This article is really timely for me along with everyone else who may be reading it. I was raised with a strong work ethic that really focused on keeping busy and always doing something. Even when watching TV I tend to be knitting or crafting. With that, I tend to work long hours and although I admonish my clients to take time out, I can go days without taking a breath and doing things that recharge me. Having self-care as the focus of the week reminds me to have self-love. For the video that accompanies this article, there were lots of opportunities to engage in self-care activities to not only show you but also show me the fun and benefits of taking the time to recharge.
One question I have been asked is, how did you know when you needed to practice self-care? Well, I used to say, when I noticed my family walking on eggshells around me or when I started feeling ‘crispy’ around my figurative edges. By that point, I was in fact already drained and burnt out, not just crispy like well-done bacon. It takes a lot of time to recover when you drain yourself to that point and sometimes you never feel like you have quite reached that fully charged state.
Now I would say to aim to do something that recharges you every day. Other than the basics like getting 7-9 hours sleep a night, drinking lots of water and be physically active, there is a myriad of things people do to recharge. I recharge in nature, be it a walk in the woods or going for a snowshoe in the lightly falling snow. I have many hobbies including spinning, knitting, building and stained glass. Meditation and mindfulness are part of my regular recharge practice too along with so much more.
When I take the time to practice self-care and recharge every day I find that I am sick less often and if I get sick it doesn’t last very long, I have more energy and my thoughts flow easier. Stress seems to not have the same grip on me and stressful situations don’t linger for hours, days or months. I also find that I am FAR more productive than when continue to run the hamster wheel rather than taking a break and recharging.
I am going to put this friendly challenge out there for you and for me as well. List your favourite self-care activities and post them on your fridge. I invite you to do at least one activity from your list each day. It doesn’t have to be the same thing every day, you can pick something new each day or any combination that suits your fancy. This invitation is to try this for 2 weeks and let me know in the chat what you notice about yourself and about what others may say about you. This is our own social experiment if you are willing to try it out and see if something shifts for you.
If you wish to follow my progress I will add it to my days of gratitude through my Facebook Page. Please feel free to comment with your personal observations too!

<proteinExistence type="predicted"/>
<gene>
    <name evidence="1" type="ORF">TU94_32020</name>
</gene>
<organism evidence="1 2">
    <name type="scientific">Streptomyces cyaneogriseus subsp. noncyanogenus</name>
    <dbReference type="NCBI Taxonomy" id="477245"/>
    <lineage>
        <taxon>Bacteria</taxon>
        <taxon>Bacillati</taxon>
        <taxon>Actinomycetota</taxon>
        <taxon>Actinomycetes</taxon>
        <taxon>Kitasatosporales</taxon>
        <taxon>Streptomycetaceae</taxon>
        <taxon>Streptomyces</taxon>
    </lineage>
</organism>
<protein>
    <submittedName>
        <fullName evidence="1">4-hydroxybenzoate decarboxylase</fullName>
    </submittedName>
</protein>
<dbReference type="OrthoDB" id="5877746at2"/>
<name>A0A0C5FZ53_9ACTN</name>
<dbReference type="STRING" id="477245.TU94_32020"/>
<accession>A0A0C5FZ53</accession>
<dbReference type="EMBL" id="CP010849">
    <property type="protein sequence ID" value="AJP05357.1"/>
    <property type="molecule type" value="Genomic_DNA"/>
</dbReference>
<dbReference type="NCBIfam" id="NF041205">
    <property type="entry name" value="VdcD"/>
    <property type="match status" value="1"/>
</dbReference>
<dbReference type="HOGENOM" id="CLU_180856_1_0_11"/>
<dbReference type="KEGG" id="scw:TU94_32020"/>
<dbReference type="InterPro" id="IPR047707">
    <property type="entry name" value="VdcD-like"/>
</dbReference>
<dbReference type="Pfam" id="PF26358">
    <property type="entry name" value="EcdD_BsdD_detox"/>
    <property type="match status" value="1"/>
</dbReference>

Over the years I have read and heard many stories of individuals who have come through some extremely challenging times in their lives. One common thread to all these stories was a determination to continue on.
Determination is defined as “the act of coming to a decision or of fixing or settling a purpose.” (Dictionary.com) or “that which is resolved on, direction to a certain end, fixed purpose, decision of character” (Chambers Everyday Dictionary). The key here is focusing on a purpose.
So often when the rug is pulled out from under us in life, then the purpose in our life changes too. Where we focus on our purpose depends on our needs, which may have drastically changed. Abraham Maslow was an American Psychologist and in 1943 he published a research paper on the hierarchy of needs. Essentially it states that our purpose and focus in life depend on the needs that we have. If we find ourselves on the streets with nothing our main focus would be on the basis of finding food, water and shelter. Building self-esteem is all fine and dandy, but it is not important as finding warmth and food.
Inner strength can be found through our determination to get to that next place or stage in our life. It is what helps us to grow as an individual. How far have you come in your life? What helped you survive despite the odds? That is the strength that you can call on when you set your sites on the next purpose for your life. You have already proven that you have this because you are here.
The difference between determination and just wanting something can be illustrated in how we speak and think about things. A person who is determined will think or say “I will….. or … will happen. ” whereas someone who may want something without the sense of determination may say “I am going to try.. It would be nice if…” The language we say to ourselves is powerful. If you are on a healing journey now, notice what language you are saying to yourself. Is it the language of purpose and determination?
How does one cultivate determination in their lives?
What is your new vision?
If you need help in cultivating your determination, contact me to find out how.
Maslow graphic: https://www.thoughtco.com/maslows-hierarchy-of-needs-4582571